THE first Palestinian-owned winery is helping to restore the fortunes of grape-growers in the West Bank. The winery is in Taybeh, one of the few Christian villages in Palestine.
The grapes are sourced, in the main, from three neighbouring villages, where they are grown by Christian farmers whose olive groves were destroyed by Israeli settlers. The EU helped by donating vines, and overseeing their planting and management during the early years.
Before the establishment of the Taybeh winery, the grapes were sold to Israeli wineries, where they often arrived in poor condition, owing to lengthy delays at checkpoints.
Now, the winery at Taybeh pays a premium for its grapes, and insists that picking begins as early as 4 a.m.; so that the grapes arrive at the winery by 11.
Among these grapes are the familiar Cabernet Sauvignon, Merlot, Syrah, and Sauvignon Blanc. Rather more exotic is the Zeini, which is sourced from Muslim growers in Hebron.
The wines are aged in stainless-steel tanks, except for the better reds, which are matured in French oak barrels. Such is the state-of-the-art equipment that the temperature of each individual tank can be controlled by iPhone from anywhere in the world.
The winery is owned by a Palestinian Christian, Nadim Khoury. His first project was setting up, in 1994, the Taybeh Brewing Co., which was the first, and is still the only, brewery in Palestine.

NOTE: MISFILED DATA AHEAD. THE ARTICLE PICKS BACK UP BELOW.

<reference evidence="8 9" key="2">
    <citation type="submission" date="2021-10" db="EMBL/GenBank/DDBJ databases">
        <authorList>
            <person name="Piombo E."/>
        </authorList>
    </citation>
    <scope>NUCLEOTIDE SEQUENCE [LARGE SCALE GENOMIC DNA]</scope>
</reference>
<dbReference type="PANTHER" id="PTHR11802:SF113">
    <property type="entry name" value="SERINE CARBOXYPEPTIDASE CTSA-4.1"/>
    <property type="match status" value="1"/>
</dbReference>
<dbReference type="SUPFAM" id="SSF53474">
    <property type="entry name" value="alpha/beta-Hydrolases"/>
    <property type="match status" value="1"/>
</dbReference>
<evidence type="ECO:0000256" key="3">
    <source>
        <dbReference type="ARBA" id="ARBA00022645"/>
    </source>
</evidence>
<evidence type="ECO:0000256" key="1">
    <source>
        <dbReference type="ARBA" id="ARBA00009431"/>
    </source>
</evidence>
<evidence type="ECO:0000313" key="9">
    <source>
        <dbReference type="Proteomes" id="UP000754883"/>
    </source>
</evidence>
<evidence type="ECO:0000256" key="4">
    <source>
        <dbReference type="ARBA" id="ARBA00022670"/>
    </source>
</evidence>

Wine has been produced for a long time in Palestine, and there are a number of wineries in the West Bank. These include Cremisan, just outside Bethlehem, established in 1885, and run by the Italian Salesian Brothers; Domaine de Latroun, on the main road from Jerusalem to Tel Aviv, planted by Benedictine Trappist monks in 1895; and recently established boutique wineries such as Psagot, in Israeli settlements.
Mr Khoury and his family seem determined to put the village of Taybeh on the map. The Khoury’s hotel, which is in the centre of the village, welcomes guests for on-the-spot tasting. Their first wine festival was held in March.
The village is off the regular Holy Land pilgrim trail, even though it is the Ephraim where Jesus retired to after raising Lazarus; but it has much to offer the visitor.
Here is an enclave of Christianity and alcohol in Muslim-dominated Palestine — a possible call on your next pilgrimage.